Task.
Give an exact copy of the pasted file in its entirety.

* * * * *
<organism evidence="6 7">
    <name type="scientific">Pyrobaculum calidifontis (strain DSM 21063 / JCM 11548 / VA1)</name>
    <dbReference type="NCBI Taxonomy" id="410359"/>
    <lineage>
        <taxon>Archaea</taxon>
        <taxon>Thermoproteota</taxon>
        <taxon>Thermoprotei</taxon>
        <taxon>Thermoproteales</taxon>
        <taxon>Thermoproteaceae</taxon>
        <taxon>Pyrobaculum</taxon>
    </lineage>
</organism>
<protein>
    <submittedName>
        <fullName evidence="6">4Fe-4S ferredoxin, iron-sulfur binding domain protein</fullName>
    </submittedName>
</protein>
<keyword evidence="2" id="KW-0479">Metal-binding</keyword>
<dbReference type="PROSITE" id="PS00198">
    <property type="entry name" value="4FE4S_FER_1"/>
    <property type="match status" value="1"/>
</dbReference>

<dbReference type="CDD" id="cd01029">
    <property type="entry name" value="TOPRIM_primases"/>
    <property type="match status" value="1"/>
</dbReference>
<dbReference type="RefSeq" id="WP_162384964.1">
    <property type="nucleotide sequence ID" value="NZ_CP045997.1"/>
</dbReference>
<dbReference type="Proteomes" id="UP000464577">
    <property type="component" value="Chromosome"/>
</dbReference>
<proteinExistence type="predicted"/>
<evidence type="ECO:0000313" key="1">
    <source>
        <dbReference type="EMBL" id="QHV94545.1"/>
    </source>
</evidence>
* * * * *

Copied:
<organism evidence="6 7">
    <name type="scientific">Pyrobaculum calidifontis (strain DSM 21063 / JCM 11548 / VA1)</name>
    <dbReference type="NCBI Taxonomy" id="410359"/>
    <lineage>
        <taxon>Archaea</taxon>
        <taxon>Thermoproteota</taxon>
        <taxon>Thermoprotei</taxon>
        <taxon>Thermoproteales</taxon>
        <taxon>Thermoproteaceae</taxon>
        <taxon>Pyrobaculum</taxon>
    </lineage>
</organism>
<protein>
    <submittedName>
        <fullName evidence="6">4Fe-4S ferredoxin, iron-sulfur binding domain protein</fullName>
    </submittedName>
</protein>
<keyword evidence="2" id="KW-0479">Metal-binding</keyword>
<dbReference type="PROSITE" id="PS00198">
    <property type="entry name" value="4FE4S_FER_1"/>
    <property type="match status" value="1"/>
</dbReference>

<dbReference type="CDD" id="cd01029">
    <property type="entry name" value="TOPRIM_primases"/>
    <property type="match status" value="1"/>
</dbReference>
<dbReference type="RefSeq" id="WP_162384964.1">
    <property type="nucleotide sequence ID" value="NZ_CP045997.1"/>
</dbReference>
<dbReference type="Proteomes" id="UP000464577">
    <property type="component" value="Chromosome"/>
</dbReference>
<proteinExistence type="predicted"/>
<evidence type="ECO:0000313" key="1">
    <source>
        <dbReference type="EMBL" id="QHV94545.1"/>
    </source>
</evidence>